ACE Fundamentals

Adverse Childhood Experiences (ACEs) are not destiny

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Adverse Childhood Experiences (ACEs)

Adverse Childhood Experiences (ACEs) are potentially traumatic events that occur when we are young. ACEs and the associated toxic stress they create are the root causes of some of the most common, serious, and costly health and social challenges facing our state. In fact, ACEs are strongly linked to 9 of the 10 leading causes of death in the United States. (1) (2)

ACEs affect all communities and cross racial, ethnic, socioeconomic, gender, and geographic lines. Two-thirds of us have at least one ACE.

The term “ACEs” refers to 10 categories of adversities in three domains experienced by 18 years of age that were identified in the landmark 1998 study by the Centers for Disease Control and Prevention (CDC) and Kaiser Permanente. (3) (4)

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The life expectancy of individuals with six or more ACEs is 19 years shorter than that of individuals with none. (5)

The good news is that toxic stress is treatable. A consensus of scientific data demonstrates that early detection and intervention are associated with improved outcomes related to toxic stress.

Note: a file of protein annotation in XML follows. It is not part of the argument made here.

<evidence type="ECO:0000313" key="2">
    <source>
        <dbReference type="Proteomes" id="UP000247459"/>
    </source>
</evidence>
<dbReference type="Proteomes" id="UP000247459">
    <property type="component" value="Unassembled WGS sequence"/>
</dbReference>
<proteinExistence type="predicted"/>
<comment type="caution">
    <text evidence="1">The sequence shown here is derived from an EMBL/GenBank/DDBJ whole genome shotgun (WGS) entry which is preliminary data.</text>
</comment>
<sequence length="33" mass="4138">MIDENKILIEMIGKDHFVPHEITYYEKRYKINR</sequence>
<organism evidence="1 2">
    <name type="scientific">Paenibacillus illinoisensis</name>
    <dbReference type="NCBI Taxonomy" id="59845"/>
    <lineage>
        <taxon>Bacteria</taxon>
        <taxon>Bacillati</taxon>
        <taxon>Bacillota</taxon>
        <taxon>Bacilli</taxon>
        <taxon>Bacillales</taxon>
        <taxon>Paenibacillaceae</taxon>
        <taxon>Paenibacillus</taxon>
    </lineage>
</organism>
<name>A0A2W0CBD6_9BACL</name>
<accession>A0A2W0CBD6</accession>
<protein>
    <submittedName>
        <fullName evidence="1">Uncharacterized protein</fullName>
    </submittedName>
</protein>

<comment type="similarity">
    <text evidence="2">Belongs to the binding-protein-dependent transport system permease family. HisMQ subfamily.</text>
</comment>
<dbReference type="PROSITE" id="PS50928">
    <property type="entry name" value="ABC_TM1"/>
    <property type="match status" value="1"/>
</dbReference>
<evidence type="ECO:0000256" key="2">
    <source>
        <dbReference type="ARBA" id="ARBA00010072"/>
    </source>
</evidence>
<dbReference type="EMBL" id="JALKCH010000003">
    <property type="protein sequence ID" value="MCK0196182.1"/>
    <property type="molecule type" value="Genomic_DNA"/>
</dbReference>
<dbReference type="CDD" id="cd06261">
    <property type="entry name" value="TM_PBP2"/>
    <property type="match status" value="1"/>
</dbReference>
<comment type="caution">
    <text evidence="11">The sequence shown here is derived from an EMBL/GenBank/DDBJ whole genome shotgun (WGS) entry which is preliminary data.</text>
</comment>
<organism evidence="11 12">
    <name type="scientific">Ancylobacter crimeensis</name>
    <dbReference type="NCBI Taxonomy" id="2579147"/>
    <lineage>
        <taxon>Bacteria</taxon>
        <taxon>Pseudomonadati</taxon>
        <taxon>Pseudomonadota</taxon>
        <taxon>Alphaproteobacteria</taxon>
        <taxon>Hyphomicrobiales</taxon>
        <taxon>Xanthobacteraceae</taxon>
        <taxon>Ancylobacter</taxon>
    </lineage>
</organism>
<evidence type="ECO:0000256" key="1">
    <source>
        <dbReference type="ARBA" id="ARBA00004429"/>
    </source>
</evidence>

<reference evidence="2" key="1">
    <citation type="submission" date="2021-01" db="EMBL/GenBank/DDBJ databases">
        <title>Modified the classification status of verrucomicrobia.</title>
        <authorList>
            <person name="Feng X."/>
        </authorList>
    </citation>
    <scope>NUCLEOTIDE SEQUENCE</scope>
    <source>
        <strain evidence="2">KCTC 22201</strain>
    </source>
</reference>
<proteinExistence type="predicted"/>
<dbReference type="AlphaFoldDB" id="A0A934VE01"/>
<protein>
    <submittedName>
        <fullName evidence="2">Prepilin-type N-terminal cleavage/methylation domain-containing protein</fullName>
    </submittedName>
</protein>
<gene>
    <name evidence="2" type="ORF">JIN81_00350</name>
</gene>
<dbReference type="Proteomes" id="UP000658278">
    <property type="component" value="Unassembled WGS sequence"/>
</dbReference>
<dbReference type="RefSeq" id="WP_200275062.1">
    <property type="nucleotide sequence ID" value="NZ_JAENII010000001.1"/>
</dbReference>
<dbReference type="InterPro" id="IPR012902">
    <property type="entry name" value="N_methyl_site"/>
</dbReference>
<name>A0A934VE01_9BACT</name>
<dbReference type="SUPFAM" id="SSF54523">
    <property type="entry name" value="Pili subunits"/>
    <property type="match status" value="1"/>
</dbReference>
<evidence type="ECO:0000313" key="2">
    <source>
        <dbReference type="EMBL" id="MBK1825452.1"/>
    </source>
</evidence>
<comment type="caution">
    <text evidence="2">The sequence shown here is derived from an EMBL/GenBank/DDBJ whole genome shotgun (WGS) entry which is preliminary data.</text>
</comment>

ACEs are not destiny. We have the power to make a difference.

By screening for ACEs to assess the risk of toxic stress and effectively responding with evidence-based, trauma-informed care across sectors, we can significantly improve the health and well-being of individuals and families for generations to come.

References

1: Merrick MT, Ford DC, Ports KA, Guinn AS. Prevalence of adverse childhood experiences from the 2011-2014 Behavioral Risk Factor Surveillance System in 23 states. JAMA Pediatrics 2018; 172: 1038.
2: Centers for Disease Control and Prevention. Leading causes of death by age group 2017. https://www.cdc.gov/injury/images/lc-charts/leading_causes_of_death_by_age_group_2017_1100w850h.jpg (accessed May 8, 2019).
3: Felitti VJ, Anda RF, Nordenberg D, et al. Relationship of Childhood Abuse and Household Dysfunction to Many of the Leading Causes of Death in Adults. American Journal of Preventive Medicine 1998; 14: 245–58.
4: Dube SR, Felitti VJ, Dong M, Giles WH, Anda RF. The impact of adverse childhood experiences on health problems: evidence from four birth cohorts dating back to 1900. Preventive Medicine 2003; 37: 268–77.
5: Brown DW, Anda RF, Tiemeier H, et al. Adverse childhood experiences and the risk of premature mortality. American Journal of Preventive Medicine 2009; 37: 389–96.